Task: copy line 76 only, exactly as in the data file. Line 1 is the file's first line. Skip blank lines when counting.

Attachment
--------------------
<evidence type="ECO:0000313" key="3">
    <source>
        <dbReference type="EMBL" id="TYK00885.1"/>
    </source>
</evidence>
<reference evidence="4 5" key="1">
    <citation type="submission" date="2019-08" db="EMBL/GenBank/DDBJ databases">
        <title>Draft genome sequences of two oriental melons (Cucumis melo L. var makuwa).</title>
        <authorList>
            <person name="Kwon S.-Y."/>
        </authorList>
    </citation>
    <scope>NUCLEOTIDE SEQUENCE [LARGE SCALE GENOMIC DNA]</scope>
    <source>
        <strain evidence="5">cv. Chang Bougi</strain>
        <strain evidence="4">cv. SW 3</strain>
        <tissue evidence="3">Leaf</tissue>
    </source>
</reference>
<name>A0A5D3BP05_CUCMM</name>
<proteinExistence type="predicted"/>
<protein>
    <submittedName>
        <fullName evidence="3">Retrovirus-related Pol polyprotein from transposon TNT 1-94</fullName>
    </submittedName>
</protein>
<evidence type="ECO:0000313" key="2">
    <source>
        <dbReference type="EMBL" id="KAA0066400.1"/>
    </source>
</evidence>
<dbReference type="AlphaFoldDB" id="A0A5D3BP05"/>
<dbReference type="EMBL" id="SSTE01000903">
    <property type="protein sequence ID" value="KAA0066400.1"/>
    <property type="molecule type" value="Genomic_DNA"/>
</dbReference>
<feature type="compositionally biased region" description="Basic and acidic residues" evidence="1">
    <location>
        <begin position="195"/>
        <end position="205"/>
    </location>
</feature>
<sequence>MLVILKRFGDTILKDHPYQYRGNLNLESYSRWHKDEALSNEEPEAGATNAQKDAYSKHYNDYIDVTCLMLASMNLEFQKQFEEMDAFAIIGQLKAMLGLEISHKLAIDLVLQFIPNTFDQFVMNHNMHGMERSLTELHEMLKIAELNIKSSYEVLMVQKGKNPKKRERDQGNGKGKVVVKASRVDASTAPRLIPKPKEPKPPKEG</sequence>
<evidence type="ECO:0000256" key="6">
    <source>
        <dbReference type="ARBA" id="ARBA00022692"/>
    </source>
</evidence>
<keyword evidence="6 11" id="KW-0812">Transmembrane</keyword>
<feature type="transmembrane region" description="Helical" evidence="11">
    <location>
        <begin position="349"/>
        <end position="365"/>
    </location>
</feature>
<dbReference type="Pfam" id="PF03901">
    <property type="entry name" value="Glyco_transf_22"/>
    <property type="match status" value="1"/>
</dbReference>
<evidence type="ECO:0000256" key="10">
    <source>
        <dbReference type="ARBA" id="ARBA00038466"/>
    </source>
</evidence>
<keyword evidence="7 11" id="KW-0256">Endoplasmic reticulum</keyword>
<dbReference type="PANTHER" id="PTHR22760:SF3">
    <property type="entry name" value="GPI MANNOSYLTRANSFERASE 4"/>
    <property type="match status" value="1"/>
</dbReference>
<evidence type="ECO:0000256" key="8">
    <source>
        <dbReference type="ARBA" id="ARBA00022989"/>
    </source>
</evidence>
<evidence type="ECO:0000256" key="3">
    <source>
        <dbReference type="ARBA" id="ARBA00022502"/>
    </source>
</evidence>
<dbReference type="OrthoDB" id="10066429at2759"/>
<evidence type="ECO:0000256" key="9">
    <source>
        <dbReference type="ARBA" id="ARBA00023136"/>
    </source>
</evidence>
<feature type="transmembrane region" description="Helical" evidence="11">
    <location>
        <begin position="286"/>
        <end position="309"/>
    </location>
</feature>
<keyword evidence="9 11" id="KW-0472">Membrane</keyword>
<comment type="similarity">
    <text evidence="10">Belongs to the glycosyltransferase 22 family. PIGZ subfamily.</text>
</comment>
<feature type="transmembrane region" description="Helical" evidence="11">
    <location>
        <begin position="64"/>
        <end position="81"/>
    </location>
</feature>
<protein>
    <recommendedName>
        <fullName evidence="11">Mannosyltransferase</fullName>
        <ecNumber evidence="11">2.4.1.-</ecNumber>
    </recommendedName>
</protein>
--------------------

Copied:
    <source>